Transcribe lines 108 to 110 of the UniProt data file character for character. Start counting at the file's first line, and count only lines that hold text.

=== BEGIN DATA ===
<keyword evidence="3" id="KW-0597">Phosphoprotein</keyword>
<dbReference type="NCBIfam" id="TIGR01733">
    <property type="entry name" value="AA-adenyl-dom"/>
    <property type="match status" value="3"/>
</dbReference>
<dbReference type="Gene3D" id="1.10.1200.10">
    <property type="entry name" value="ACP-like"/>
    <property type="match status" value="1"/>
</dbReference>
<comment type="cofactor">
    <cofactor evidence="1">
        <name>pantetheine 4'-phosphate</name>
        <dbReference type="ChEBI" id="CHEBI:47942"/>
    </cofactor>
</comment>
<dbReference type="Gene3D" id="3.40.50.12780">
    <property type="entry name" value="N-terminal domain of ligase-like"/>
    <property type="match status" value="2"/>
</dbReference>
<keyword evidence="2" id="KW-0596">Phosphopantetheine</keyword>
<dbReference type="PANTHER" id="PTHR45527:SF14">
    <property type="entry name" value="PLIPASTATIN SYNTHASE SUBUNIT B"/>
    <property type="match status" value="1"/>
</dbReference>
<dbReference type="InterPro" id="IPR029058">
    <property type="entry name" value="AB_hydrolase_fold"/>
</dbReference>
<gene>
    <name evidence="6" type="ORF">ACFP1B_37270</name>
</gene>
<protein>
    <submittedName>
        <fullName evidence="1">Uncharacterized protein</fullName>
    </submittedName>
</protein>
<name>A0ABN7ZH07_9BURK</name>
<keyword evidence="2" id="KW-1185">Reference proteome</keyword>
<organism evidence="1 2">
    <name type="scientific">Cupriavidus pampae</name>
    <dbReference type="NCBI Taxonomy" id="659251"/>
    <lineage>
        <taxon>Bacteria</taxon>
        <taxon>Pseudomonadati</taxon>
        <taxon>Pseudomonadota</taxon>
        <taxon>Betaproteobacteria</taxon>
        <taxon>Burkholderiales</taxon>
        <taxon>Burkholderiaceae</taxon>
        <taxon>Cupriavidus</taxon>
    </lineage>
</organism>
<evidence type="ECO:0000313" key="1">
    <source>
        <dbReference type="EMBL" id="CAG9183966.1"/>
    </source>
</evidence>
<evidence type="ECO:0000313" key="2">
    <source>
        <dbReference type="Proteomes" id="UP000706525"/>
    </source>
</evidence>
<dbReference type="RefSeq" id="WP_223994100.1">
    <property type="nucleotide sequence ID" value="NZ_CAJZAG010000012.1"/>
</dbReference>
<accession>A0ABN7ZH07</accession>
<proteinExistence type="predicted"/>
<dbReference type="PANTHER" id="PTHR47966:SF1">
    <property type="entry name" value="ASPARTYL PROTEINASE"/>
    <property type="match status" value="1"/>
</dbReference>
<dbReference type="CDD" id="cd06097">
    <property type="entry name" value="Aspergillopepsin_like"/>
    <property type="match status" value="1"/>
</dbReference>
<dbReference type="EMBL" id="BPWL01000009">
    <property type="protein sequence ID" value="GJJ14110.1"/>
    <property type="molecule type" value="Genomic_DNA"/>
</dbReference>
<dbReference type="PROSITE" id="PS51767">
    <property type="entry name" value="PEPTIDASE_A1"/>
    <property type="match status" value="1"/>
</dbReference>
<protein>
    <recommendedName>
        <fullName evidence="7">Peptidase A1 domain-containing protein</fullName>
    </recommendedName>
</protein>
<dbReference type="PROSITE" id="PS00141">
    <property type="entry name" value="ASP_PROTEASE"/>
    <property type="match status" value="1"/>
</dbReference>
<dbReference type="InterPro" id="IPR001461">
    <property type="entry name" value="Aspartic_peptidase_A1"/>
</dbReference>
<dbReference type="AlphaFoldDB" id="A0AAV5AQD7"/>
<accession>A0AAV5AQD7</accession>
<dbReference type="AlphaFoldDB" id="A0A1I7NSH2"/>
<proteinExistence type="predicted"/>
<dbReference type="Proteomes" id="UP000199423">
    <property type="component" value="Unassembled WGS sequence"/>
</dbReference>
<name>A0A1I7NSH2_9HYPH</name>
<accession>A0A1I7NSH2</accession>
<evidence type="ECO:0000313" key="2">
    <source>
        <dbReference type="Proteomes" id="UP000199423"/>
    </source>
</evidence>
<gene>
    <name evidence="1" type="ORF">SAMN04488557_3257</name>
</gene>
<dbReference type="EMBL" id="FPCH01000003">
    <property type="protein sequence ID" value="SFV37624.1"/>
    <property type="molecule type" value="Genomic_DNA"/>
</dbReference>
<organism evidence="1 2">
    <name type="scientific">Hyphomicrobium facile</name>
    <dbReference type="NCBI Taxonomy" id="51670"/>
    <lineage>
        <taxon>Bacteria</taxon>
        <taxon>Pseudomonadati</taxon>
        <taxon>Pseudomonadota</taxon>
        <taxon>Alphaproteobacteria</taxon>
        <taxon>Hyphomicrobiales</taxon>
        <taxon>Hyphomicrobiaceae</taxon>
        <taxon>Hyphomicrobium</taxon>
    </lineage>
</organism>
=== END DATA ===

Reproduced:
<gene>
    <name evidence="1" type="ORF">SAMN04488557_3257</name>
</gene>